Grand National: Did ‘gentleman jockey’ Sam Waley-Cohen save royal relationship?

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Sam Waley-Cohen is credited with getting Prince William and Kate Middleton back together

The amateur jockey will ride one of the favorites in Saturday's prestigious Grand National

But he also runs a multimillion-dollar dental business throughout the UK

He rides with the initials of his dead brother in his saddle after his death from cancer

CNN  — 

Would you go to work for nothing? More to the point, would you do so risking life and limb riding a horse in one of the world’s toughest races?

These days amateurs competing in professional sport are almost an extinct breed, but Sam Waley-Cohen is a throwback to a bygone era – the archetypal “gentleman jockey.”

By day he runs a multimillion-dollar series of dental practices; at the weekend he rides over some of the world’s toughest fences, unpaid and purely for the love of it.

A modern-day jack of all trades, he boasts helicopter and plane licenses, is a keen mountaineer and is even credited as the man that got Britain’s Prince William and Kate Middleton back together after a pre-wedding separation.

The highlight of his weekend job is looming on Saturday: the Grand National, the world’s toughest steeplechase with a prize fund of £1 million ($1.66 million).

“The Grand National for a jockey is a bit like a fighter pilot in his plane in a series of dog fights,” says the 31-year-old, who will saddle up on one of the favorites, Long Run.

“It’s a very unusual challenge of very intense periods and occasional moments of reflection. It’s a race that’s impossible to replicate. Every single fence is a big challenge, it’s twice as long as your average race.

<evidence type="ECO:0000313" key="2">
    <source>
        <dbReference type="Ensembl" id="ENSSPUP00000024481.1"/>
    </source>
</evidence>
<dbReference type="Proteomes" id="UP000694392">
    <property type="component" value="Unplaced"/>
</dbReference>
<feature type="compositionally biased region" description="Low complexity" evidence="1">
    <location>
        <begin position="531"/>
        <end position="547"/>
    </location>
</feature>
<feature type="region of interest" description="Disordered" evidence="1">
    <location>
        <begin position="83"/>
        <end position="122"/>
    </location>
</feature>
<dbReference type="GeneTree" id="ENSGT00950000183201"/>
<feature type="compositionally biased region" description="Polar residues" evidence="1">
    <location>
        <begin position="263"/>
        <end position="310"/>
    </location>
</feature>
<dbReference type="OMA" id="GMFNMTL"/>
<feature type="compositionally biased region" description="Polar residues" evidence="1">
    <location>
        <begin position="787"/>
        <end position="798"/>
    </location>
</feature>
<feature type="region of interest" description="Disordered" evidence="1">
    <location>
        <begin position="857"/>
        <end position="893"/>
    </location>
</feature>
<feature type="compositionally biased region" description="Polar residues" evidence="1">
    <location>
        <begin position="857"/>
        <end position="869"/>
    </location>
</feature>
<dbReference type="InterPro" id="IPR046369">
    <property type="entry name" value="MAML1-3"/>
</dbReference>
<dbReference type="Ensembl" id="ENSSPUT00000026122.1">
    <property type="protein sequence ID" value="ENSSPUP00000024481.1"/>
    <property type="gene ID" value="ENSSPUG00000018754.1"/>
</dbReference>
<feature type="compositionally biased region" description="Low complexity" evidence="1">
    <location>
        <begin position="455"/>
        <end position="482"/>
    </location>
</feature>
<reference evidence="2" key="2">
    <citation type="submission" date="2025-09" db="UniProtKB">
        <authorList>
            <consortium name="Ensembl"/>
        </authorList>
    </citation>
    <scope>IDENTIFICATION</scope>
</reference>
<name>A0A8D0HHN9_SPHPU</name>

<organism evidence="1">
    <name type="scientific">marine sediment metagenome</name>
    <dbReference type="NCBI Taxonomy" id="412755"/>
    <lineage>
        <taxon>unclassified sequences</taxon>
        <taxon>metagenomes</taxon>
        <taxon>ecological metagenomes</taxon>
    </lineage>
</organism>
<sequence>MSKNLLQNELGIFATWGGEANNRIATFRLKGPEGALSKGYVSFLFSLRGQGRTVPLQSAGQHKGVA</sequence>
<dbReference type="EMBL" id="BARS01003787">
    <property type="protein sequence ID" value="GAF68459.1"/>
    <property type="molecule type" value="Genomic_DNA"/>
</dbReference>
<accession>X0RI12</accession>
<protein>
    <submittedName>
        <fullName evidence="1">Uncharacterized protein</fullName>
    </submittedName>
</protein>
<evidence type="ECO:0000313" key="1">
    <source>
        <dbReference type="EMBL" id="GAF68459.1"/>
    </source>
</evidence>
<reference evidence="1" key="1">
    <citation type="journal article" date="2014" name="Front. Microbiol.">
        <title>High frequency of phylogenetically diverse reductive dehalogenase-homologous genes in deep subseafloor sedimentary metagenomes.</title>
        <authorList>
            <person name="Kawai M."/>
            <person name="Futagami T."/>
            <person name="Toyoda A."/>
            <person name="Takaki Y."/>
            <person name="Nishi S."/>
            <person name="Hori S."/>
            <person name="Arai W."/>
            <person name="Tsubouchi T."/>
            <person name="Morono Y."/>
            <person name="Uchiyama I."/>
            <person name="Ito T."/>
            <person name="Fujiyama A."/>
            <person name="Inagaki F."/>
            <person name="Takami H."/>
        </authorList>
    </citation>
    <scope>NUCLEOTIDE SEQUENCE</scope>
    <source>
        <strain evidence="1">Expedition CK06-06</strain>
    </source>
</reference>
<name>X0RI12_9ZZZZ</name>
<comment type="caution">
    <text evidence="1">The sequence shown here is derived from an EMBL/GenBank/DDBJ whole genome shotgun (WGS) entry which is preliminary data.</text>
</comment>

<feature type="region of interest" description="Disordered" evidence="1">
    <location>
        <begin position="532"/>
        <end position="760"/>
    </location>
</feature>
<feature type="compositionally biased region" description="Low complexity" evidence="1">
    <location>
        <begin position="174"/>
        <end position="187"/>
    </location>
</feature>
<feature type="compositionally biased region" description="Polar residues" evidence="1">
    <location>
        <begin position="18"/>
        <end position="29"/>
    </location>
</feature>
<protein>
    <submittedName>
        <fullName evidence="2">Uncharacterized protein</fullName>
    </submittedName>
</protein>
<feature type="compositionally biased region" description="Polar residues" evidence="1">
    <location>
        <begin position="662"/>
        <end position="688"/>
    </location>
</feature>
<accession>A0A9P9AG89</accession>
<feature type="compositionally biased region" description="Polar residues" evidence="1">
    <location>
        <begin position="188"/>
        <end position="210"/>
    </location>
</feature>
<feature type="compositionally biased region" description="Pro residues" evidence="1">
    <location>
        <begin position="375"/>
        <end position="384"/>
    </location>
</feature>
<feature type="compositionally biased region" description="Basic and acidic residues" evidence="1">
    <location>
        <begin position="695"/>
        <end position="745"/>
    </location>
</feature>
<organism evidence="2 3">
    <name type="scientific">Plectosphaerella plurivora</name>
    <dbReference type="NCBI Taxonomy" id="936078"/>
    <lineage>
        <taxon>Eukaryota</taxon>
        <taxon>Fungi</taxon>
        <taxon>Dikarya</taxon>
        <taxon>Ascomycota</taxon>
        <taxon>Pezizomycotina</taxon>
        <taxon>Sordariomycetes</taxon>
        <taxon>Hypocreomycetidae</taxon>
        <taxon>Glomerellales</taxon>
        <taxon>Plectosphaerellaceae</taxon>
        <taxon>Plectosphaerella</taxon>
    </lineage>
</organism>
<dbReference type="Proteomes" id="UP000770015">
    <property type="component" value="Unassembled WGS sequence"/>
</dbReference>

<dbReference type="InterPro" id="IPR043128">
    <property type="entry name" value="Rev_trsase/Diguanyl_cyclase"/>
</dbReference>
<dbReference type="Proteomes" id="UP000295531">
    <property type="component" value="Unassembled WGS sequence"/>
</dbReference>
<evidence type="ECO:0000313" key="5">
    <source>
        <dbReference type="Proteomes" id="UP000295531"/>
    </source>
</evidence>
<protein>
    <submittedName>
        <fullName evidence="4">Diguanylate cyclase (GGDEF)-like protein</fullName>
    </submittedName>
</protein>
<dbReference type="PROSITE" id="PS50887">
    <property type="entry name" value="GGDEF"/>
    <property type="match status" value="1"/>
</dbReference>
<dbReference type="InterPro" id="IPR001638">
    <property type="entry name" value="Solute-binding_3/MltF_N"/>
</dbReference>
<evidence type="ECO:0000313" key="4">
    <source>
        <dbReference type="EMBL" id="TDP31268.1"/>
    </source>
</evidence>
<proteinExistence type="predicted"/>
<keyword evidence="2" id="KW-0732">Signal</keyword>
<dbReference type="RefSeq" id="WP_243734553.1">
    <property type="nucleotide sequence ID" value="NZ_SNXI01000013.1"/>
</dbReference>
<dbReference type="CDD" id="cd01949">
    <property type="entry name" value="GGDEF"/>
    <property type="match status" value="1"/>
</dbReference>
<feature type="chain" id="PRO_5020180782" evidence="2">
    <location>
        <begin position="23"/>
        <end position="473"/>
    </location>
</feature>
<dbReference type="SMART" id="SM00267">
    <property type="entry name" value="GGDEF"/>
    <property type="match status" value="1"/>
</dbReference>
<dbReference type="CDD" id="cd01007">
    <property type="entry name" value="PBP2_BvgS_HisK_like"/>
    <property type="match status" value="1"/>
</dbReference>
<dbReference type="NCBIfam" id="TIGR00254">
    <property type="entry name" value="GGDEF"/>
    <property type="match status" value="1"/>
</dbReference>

“It’s the one and only race in the world where you can say it’s the best experience of your life even if you don’t win.”

Waley-Cohen has come close – he was second on Oscar Time in 2011 and fourth on the same mount a year ago. Long Run, meanwhile, is a winner of the prestigious Cheltenham Gold Cup and the King George VI Chase, two other jewels in jump-jockey circles.

“One of my first memories is riding a rocking horse at home in which I acted out riding the Grand National,” he recalls. “It’s a race I love, that gives me butterflies. If you don’t get that with the National, you should probably think about doing something else.”

Virtually every jockey in Saturday’s field will be a paid-up professional, but Waley-Cohen – who has about 30-40 rides a year – is just happy to be competing with them.

“Sometimes I watch the pros in the races and wonder how I can compete with them,” he admits.

“They’re the best in the world, the best people that have ever ridden. It’s such a buzz to line up alongside them.

“And I’m very lucky to have been able to do that because of my Dad.”

Robert Waley-Cohen, son of the former Lord Mayor of London, owns the horses that Sam rides, and has enabled his son to pursue this hobby with, it has to be said, remarkable success.

“An amateur in horse racing, in fact in all sport, is quite rare now,” says Waley-Cohen Jr. “As sport is more and more professional, it’s harder to compete.

“Can someone that doesn’t dedicate themselves to it day-to-day do it? It’s a good question. I hope I’ve proved it’s possible and I wouldn’t say it’s the end of an era exactly, but it’s becoming more rare. Over the last 40 years there’s been less and less amateur jockeys.”

National Hunt racing is a dangerous business. At last year’s Cheltenham Festival, JT McNamara was paralyzed after fracturing two vertebrae in a fall, while last month fellow Irishman Jason Maguire, the 2011 Grand National winner, was put into a medically induced coma after a fall.

Those are a mere snapshot of the sport’s dangers, which makes the decision by an amateur, and one who became a parent for the first time last year, all the more surprising.

“I don’t go to the races thinking I’m going to get hurt or that I’m not going to come back,” Waley-Cohen says.

“If I felt like that I wouldn’t do it. As for having a family, I think that makes it easier. It’s not the be-all and end-all anymore as you have a family to go back to afterwards.

“But there are tough days when you fall off and are trampled over and you wonder, ‘What am I doing?’”

The reason for this adrenalin junky’s desire to continue racing is often attributed to his brother Thomas, who died aged 20 in 2005 from Ewing’s sarcoma, a type of cancer.